First antelope hunting trip equaled slight embarrassmentDuring my recent trip back to my parent’s house in Watertown, S.D., I took a day to travel more than 100 miles south to visit my grandma in the hospital.
By: Royal McGregor, The Dickinson Press
During my recent trip back to my parent’s house in Watertown, S.D., I took a day to travel more than 100 miles south to visit my grandma in the hospital.
While sitting at the Sanford hospital in Sioux Falls, S.D., I realized two events in my life my grandpa, Ralph Timmerman, will never let me live down.
The first is the year I worked at McDonald’s.
The second is my first antelope hunting trip.
Even if a person knows the story, he’s going to tell it to them anyways.
Though I will admit the story is a little embarrassing, I’m going to set the record straight.
When I was in high school, I took a trip with my dad, Russ, and my grandpa out to western South Dakota near Sturgis for my first antelope hunt. I had been deer and elk hunting before, but I had seen nothing move like an antelope before. My dad and grandpa both told me the chances of hitting an antelope on a dead sprint were going to be slim.
They were both right.
On my first shot on an antelope in a dead sprint, I gave about five sprint lengths in front and saw the bullet hit the ground two lengths behind.
In fact, out of all the licenses filled during our trip no one dropped an antelope on the run.
I was separated from my dad and grandpa, because they went to scope out a different location less than a mile away from where I was. They told me, “You should stay here in case they start running toward this location.” I said all right and I waited.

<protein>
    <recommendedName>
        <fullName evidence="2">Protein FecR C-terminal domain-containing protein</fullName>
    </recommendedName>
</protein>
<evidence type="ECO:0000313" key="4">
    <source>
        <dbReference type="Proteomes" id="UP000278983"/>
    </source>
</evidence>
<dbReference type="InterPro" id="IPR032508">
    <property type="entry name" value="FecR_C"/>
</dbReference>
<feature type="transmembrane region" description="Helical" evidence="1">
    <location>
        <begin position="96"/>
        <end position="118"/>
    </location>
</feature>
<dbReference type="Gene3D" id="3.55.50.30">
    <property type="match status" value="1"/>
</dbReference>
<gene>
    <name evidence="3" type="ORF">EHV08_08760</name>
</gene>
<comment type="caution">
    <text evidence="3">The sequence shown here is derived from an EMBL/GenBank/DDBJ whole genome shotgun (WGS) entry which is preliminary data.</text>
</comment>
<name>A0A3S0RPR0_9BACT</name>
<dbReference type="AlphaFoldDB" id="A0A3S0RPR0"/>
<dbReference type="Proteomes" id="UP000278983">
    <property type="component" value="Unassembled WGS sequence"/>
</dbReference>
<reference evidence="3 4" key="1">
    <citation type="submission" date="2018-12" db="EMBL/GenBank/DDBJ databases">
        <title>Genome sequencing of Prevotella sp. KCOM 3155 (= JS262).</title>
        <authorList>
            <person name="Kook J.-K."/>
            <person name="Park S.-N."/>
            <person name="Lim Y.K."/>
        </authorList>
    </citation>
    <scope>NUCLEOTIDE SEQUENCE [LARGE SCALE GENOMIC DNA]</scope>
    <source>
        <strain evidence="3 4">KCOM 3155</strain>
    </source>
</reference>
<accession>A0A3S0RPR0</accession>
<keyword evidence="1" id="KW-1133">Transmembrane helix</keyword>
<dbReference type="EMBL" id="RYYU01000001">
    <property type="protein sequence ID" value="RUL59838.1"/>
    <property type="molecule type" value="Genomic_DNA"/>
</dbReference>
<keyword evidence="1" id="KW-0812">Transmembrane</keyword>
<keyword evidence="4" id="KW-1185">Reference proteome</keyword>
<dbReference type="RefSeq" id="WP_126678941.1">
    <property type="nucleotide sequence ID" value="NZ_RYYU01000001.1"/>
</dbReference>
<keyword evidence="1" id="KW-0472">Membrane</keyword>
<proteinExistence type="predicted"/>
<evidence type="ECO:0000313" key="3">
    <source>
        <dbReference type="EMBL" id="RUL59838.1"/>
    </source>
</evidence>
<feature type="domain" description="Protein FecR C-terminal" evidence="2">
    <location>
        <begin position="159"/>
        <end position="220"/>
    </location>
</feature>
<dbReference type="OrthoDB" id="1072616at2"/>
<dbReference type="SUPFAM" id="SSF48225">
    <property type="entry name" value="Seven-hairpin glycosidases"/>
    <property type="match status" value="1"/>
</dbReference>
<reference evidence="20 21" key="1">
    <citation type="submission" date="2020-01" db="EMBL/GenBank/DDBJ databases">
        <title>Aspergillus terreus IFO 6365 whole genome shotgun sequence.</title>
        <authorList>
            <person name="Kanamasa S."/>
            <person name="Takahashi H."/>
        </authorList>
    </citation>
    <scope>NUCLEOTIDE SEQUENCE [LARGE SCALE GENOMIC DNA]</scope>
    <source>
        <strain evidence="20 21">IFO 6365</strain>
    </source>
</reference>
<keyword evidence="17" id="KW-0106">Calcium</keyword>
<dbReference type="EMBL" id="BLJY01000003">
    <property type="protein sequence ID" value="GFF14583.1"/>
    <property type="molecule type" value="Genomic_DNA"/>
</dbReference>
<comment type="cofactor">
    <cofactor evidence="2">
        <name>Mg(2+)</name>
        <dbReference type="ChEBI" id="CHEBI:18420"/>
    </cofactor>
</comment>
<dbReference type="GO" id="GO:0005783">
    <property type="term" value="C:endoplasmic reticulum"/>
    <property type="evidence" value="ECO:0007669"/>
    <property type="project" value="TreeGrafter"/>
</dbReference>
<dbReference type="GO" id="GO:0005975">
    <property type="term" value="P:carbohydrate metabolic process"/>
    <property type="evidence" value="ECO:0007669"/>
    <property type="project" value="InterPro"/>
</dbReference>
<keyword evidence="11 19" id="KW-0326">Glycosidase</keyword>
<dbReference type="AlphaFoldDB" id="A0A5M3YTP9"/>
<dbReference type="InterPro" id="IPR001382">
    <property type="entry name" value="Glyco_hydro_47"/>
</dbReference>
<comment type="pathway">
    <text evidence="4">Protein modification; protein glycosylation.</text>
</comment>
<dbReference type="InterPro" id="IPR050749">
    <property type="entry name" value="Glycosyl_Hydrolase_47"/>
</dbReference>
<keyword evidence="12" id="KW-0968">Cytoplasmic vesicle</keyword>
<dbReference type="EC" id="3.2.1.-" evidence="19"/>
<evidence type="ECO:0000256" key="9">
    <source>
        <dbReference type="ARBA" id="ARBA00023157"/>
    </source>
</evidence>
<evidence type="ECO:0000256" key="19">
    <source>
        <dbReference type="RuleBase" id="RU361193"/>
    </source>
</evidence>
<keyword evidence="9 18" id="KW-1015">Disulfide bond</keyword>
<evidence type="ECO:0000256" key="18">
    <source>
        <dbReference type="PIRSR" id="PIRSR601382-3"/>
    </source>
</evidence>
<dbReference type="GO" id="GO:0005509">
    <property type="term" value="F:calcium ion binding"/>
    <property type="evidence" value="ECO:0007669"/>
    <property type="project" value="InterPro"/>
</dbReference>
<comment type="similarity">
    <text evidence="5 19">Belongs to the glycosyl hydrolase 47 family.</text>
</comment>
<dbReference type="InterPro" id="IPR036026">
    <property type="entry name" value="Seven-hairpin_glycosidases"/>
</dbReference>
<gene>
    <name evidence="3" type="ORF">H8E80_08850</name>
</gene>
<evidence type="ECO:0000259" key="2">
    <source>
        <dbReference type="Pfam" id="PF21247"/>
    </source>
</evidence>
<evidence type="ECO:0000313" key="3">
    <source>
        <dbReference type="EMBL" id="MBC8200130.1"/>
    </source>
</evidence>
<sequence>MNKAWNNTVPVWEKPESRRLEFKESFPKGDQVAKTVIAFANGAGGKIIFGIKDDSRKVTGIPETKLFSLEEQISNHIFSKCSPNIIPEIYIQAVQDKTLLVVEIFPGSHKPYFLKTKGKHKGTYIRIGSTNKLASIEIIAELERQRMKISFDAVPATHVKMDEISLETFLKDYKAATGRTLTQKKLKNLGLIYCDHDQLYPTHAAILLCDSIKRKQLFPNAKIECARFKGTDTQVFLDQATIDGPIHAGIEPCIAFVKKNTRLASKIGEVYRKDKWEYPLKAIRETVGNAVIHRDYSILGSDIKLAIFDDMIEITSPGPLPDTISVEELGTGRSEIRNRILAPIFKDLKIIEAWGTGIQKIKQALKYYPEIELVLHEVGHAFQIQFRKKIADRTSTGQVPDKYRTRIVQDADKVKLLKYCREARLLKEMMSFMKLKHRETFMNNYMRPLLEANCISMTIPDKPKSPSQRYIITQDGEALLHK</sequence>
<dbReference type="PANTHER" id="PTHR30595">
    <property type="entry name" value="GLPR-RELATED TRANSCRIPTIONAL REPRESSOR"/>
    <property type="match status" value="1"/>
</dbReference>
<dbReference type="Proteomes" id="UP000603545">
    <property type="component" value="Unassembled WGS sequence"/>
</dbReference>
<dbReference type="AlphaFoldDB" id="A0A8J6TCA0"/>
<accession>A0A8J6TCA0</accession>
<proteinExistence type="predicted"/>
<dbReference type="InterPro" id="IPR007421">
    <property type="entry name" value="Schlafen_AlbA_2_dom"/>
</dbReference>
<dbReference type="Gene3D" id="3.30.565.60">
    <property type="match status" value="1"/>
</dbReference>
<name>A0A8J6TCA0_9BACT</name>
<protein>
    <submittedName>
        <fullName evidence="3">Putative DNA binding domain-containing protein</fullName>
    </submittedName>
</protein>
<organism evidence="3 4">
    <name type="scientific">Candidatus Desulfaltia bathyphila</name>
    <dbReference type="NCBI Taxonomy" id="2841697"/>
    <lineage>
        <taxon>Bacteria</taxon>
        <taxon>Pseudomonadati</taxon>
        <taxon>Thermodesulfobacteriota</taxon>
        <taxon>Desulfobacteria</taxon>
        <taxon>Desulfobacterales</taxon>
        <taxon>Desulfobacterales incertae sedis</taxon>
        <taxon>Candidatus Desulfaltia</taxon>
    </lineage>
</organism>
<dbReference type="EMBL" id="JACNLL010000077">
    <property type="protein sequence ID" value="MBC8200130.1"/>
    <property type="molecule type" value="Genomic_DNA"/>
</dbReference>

It only took about 15 minutes until I saw my first antelope, which happened to be a young buck standing on a side of a hill. I shot three times and saw the antelope flinch, but it didn’t fall or run away. I pulled my gun back and starting walking toward it.
As I continued to walk closer, the antelope still didn’t move. When I was standing about 20 feet from the antelope staring at me, I was worried it was going to chase after me, but instead it just laid down.
I hovered over it and it was staring at the ground. I quickly found out the reason why it didn’t run away. I had shot out all four joints where the thighs connect to the rest of the leg.
My dad and grandpa came over the ridge and asked, “Did you get it?”
“Kind of,” I answered. “All four legs are gone. It’s just laying here now.”
Both my dad and grandpa started laughing. Looking back on it, I even started to laugh a little bit, because out of all the places to take three shots. The legs were the last place I thought I’d shoot my first antelope.
Like my grandpa always does by trying to shed a positive light on what could have been an embarrassing moment for me, he said with a laugh “At least you didn’t damage any meat.”
After pats on the back from everyone in our group, putting my tag and gutting on the antelope, we headed back to campsite.
It’s been nearly 10 years later and my grandpa is still telling the story like it happened yesterday. He will never let me live the story down. Though if you knew my grandpa in the slightest, he tends to embellish every story he tells.
However, one thing I can guarantee is that my next antelope trip two years later went a little bit smoother and also a little less embarrassing, but obviously not as memorable.